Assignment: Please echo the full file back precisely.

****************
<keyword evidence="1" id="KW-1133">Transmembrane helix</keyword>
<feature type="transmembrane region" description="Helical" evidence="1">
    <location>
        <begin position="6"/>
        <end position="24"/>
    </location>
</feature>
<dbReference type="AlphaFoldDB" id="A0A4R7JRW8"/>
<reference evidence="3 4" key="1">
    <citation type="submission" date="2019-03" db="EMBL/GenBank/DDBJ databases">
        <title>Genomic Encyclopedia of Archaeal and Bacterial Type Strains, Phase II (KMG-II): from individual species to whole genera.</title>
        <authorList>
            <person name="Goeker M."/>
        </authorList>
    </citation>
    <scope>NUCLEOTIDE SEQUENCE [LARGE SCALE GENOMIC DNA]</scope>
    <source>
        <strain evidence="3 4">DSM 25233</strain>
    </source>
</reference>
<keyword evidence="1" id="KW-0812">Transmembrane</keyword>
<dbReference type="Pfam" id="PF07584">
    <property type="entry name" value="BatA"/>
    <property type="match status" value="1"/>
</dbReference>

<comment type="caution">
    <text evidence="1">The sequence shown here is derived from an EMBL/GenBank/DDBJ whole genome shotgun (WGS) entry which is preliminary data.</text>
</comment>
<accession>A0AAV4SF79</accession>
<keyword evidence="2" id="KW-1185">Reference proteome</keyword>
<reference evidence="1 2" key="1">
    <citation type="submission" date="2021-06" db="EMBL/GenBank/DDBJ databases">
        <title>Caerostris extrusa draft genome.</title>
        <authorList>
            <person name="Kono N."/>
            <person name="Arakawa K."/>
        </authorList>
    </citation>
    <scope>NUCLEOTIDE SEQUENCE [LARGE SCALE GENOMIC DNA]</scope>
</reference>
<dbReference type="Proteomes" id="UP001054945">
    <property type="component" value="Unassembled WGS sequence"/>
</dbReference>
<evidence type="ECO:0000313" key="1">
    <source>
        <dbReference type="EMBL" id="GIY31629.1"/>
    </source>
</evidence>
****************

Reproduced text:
<keyword evidence="1" id="KW-1133">Transmembrane helix</keyword>
<feature type="transmembrane region" description="Helical" evidence="1">
    <location>
        <begin position="6"/>
        <end position="24"/>
    </location>
</feature>
<dbReference type="AlphaFoldDB" id="A0A4R7JRW8"/>
<reference evidence="3 4" key="1">
    <citation type="submission" date="2019-03" db="EMBL/GenBank/DDBJ databases">
        <title>Genomic Encyclopedia of Archaeal and Bacterial Type Strains, Phase II (KMG-II): from individual species to whole genera.</title>
        <authorList>
            <person name="Goeker M."/>
        </authorList>
    </citation>
    <scope>NUCLEOTIDE SEQUENCE [LARGE SCALE GENOMIC DNA]</scope>
    <source>
        <strain evidence="3 4">DSM 25233</strain>
    </source>
</reference>
<keyword evidence="1" id="KW-0812">Transmembrane</keyword>
<dbReference type="Pfam" id="PF07584">
    <property type="entry name" value="BatA"/>
    <property type="match status" value="1"/>
</dbReference>

<comment type="caution">
    <text evidence="1">The sequence shown here is derived from an EMBL/GenBank/DDBJ whole genome shotgun (WGS) entry which is preliminary data.</text>
</comment>
<accession>A0AAV4SF79</accession>
<keyword evidence="2" id="KW-1185">Reference proteome</keyword>
<reference evidence="1 2" key="1">
    <citation type="submission" date="2021-06" db="EMBL/GenBank/DDBJ databases">
        <title>Caerostris extrusa draft genome.</title>
        <authorList>
            <person name="Kono N."/>
            <person name="Arakawa K."/>
        </authorList>
    </citation>
    <scope>NUCLEOTIDE SEQUENCE [LARGE SCALE GENOMIC DNA]</scope>
</reference>
<dbReference type="Proteomes" id="UP001054945">
    <property type="component" value="Unassembled WGS sequence"/>
</dbReference>
<evidence type="ECO:0000313" key="1">
    <source>
        <dbReference type="EMBL" id="GIY31629.1"/>
    </source>
</evidence>